Housing problems in developing countries pdf
If you live in a slum in Manila, you pay more for your water than people living in London. Water Rights and Wrongs, UNHDR Youth Booklet, November 2006 p. 16Much of the housing problems in developing countries pdf lives without access to clean water.
Water: A Human Right or a Commodity? Lack of water means lost school time for many children. 8 billion people who have access to a water source within 1 kilometer, but not in their house or yard, consume around 20 liters per day. The highest average water use in the world is in the US, at 600 liters day. Lack of water means women spend many hours collecting water every day, sometimes from many miles away.
To these human costs can be added the massive economic waste associated with the water and sanitation deficit. 4 billion annually, a figure that exceeds total aid flows and debt relief to the region in 2003. A mere 12 percent of the world’s population uses 85 percent of its water, and these 12 percent do not live in the Third World. Maude Barlow, Water as Commodity—The Wrong Prescription, The Institute for Food and Development Policy, Backgrounder, Summer 2001, Vol. Yet they serve only about 7 percent of the world’s population, leaving a potentially vast market untapped. It is predicted that climate change and population growth will take this number to one half of humanity. The availability of water is a concern for some countries.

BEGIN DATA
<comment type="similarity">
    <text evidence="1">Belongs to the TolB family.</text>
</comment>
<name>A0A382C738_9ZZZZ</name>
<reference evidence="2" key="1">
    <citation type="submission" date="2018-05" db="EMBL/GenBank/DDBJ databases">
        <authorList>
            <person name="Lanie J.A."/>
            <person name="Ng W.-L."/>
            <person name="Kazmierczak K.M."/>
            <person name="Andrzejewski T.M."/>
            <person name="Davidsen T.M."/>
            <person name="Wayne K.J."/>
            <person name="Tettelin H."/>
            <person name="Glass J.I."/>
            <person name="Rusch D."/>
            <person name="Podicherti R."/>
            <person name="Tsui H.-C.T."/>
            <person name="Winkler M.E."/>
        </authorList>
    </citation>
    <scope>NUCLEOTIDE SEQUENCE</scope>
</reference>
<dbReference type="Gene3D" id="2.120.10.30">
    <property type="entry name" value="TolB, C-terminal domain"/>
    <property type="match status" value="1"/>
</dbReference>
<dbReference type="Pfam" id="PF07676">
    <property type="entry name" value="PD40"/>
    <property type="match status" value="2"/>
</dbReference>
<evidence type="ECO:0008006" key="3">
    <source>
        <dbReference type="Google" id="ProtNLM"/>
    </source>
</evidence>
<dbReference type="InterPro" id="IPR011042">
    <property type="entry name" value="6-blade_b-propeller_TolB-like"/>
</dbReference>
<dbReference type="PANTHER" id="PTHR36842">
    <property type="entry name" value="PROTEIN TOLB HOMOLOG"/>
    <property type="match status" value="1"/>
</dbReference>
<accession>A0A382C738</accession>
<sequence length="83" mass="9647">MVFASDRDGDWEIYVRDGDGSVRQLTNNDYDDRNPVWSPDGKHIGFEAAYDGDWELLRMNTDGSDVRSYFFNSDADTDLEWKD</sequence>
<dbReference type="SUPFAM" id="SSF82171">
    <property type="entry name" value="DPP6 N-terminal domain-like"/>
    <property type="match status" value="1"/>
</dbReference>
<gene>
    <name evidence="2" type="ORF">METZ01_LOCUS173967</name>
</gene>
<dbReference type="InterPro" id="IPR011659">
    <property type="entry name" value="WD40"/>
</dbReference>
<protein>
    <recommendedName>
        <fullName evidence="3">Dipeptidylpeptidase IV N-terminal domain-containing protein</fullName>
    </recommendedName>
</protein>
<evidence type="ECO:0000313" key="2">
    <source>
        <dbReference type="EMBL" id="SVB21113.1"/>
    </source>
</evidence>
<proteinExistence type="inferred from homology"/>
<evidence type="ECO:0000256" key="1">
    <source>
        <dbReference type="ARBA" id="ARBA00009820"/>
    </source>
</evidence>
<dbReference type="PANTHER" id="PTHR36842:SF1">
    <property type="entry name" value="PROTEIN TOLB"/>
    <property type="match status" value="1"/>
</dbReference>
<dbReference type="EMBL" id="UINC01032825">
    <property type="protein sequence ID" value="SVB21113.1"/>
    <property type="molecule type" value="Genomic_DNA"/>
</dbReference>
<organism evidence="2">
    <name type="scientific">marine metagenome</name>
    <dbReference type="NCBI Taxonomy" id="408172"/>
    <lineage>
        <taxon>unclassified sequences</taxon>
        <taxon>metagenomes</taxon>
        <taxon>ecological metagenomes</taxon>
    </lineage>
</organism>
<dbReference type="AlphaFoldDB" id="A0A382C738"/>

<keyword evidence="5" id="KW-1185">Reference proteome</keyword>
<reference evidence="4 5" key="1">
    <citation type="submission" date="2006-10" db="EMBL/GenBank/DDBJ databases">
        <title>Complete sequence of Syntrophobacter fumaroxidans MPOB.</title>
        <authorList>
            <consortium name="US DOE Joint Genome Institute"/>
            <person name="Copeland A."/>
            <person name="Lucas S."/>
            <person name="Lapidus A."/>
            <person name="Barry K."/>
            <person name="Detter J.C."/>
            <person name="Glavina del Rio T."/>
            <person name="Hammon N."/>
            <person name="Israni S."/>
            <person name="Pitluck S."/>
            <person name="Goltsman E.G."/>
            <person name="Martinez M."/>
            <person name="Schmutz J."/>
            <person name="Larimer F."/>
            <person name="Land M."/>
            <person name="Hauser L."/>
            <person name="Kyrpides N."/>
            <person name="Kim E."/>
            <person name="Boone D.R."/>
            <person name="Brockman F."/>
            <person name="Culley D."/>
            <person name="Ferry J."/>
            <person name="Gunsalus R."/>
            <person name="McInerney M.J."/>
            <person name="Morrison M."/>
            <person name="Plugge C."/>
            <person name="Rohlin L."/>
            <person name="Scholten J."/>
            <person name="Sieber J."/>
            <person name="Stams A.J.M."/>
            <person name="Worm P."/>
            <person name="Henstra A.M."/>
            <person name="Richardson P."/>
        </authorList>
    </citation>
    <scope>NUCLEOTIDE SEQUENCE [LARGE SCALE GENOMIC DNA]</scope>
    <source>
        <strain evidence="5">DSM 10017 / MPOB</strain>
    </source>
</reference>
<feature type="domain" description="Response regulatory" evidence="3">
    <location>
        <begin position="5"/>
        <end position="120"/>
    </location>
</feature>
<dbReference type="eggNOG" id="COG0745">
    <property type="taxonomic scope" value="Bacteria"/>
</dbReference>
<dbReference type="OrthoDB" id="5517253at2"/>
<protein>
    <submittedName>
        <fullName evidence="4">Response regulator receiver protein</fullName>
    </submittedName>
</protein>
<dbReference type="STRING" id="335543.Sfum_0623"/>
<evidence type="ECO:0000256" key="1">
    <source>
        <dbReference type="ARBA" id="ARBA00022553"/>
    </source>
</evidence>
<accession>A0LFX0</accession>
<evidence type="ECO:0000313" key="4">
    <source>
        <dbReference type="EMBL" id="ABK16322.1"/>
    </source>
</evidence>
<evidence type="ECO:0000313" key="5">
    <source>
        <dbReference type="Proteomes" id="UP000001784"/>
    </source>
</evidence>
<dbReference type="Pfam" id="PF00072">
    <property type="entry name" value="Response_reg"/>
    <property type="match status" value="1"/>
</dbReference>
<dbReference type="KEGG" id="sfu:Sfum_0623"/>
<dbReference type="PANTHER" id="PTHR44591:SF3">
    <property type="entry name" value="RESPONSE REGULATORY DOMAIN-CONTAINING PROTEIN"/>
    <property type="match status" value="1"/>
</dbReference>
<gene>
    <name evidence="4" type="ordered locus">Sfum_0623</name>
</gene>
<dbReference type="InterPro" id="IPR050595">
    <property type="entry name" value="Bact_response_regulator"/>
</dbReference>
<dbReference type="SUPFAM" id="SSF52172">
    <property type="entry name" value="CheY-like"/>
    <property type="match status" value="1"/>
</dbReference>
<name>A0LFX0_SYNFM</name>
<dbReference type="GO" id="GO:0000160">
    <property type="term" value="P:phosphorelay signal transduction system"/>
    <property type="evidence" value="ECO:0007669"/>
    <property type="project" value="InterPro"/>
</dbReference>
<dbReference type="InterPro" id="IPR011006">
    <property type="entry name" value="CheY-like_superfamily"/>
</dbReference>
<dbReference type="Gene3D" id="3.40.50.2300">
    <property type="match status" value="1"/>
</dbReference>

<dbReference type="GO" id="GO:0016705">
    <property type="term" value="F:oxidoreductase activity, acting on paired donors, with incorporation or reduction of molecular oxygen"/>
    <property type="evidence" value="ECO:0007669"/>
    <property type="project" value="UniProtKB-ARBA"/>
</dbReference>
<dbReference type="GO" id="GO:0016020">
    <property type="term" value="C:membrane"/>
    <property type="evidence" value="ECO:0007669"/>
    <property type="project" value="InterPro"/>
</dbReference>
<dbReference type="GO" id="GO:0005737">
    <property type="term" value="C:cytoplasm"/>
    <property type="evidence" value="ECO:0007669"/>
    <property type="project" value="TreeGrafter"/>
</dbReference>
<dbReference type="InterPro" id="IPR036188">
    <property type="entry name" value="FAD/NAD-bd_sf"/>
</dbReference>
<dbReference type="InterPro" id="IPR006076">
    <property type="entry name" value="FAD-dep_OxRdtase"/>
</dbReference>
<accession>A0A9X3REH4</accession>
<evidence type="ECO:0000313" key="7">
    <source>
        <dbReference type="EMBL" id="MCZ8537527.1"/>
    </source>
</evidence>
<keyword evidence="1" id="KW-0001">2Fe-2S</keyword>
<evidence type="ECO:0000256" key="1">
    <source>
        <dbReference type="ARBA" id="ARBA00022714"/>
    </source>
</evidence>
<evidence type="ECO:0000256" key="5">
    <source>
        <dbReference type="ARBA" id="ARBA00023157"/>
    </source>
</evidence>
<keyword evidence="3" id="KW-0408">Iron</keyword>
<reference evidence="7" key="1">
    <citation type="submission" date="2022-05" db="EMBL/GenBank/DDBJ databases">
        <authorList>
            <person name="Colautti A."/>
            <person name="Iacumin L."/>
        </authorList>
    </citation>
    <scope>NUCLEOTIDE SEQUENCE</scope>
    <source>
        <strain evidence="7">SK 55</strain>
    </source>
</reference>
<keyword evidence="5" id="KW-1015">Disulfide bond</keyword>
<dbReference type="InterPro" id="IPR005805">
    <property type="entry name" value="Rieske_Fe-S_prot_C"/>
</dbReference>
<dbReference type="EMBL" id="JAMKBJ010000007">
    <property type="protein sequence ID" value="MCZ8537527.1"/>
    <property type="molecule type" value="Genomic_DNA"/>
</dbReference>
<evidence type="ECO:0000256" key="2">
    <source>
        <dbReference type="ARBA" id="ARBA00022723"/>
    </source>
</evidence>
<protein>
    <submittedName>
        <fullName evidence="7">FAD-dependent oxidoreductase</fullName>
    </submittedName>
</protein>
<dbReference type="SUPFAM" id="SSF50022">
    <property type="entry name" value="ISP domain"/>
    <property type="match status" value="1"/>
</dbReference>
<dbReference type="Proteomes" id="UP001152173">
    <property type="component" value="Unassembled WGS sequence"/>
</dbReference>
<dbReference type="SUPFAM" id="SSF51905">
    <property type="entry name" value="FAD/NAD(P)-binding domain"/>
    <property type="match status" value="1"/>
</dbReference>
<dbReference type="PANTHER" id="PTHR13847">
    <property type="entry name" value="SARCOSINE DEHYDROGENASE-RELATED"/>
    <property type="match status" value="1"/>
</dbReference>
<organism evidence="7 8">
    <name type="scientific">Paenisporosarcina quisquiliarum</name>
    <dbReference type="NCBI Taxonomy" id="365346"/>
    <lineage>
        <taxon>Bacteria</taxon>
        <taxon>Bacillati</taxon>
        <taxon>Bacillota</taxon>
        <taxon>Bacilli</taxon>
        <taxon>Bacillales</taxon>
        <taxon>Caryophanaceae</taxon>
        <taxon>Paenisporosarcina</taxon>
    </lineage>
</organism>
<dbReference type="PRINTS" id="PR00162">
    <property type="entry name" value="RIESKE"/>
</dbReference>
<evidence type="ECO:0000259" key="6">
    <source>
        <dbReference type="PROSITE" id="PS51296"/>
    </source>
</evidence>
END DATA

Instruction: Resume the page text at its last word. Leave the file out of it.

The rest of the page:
But the scarcity at the heart of the global water crisis is rooted in power, poverty and inequality, not in physical availability. 2006 United Nations Human Development Report, 2006, p. 2Indian scientist and activist, Vandana Shiva noted in a documentary that the water crisis is a human-created crisis only in the last two or so decades. In other words, it is not so much of a water shortage crisis, but a water management crisis. The main reason for the water crisis, the documentary implied, is the commoditization of water.
By promoting water as a commodity, this has led to increased control of water by multinational corporations. In turn, there has been increased fear that the poor are shut out, because the MNC’s main responsibility is to shareholders and to increase profit. As a result, though there may be many people in terms of market access, many people are too poor to afford it. Tanzanian people’s struggles with water privatization, and even the struggles of the poor in the world’s richest country, the United States . Around the world, the documentary noted, water access issues are reaching crisis point, similar to the ones they highlighted in detail.